Viking today announced its seventh ocean ship – the 930-guest Viking Venus– was “floated out,” marking a major construction milestone and the first time that the new ship touches water. Scheduled to debut in early 2021, Viking Venus will spend her maiden season sailing itineraries in the Mediterranean and in Northern Europe.
“We started Viking’s ocean project eight years ago, and together with Fincantieri we have built the world’s most beautiful ships. Today we are pleased to celebrate this important milestone in the construction of our seventh ocean ship,” said Torstein Hagen, Chairman of Viking. “As the world continues its path to recovery from COVID-19, we remain focused on the future, and with strong bookings for 2021 and the enthusiasm of our guests, we are optimistic about what is to come. I would like to thank our partners at Fincantieri and everyone working at the yard in Ancona for the hard work and dedication on the building of Viking Venus, and we look forward to welcoming her to our fleet early next year.”
The traditional float out ceremony took place at Fincantieri’s Ancona shipyard and is significant because it denotes a ship moving into its final stage of construction. The float out of Viking Venus began at approximately 11:30 a.m. local time, when a cord was cut to allow water to begin flowing into the ship’s building dock. Following a two-day process that will set Viking Venus afloat, she will then be moved to a nearby outfitting dock for final construction and interior build-out.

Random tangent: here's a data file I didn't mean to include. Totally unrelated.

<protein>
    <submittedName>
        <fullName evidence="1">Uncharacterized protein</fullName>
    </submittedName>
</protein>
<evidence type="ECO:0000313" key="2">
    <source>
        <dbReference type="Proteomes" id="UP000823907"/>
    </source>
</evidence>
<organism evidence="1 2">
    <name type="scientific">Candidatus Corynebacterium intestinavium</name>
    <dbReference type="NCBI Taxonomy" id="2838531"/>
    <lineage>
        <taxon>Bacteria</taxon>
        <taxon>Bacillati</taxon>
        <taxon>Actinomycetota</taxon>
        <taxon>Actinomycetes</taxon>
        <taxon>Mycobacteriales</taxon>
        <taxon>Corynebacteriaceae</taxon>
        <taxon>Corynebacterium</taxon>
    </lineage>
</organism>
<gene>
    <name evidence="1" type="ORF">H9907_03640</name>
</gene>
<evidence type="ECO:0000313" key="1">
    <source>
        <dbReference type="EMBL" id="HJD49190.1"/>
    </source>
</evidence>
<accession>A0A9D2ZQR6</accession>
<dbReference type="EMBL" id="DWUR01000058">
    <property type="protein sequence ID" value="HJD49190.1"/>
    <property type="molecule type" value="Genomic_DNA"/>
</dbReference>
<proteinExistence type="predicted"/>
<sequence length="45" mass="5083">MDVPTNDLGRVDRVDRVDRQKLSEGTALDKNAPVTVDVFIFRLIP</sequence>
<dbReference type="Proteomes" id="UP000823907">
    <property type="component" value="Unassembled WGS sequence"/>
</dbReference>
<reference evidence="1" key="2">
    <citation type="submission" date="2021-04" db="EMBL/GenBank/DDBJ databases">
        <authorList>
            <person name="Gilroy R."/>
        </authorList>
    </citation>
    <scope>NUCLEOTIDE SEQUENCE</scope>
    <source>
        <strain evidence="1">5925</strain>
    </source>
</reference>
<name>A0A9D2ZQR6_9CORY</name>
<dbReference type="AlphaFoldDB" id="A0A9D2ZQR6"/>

Classified by Cruise Critic as “small ships,” Viking’s ocean vessels have a gross tonnage of 47,800 tons, with 465 staterooms that can host 930 guests.
Viking has announced the expansion of its destination-focused travel experiences with the launch of new expedition voyages. Viking Expeditions will begin sailing in January 2022 with its first vessel, Viking Octantis, embarking on voyages to Antarctica and North America’s Great Lakes. A second expedition vessel, Viking Polaris, will debut in August 2022, sailing to Antarctica and the Arctic.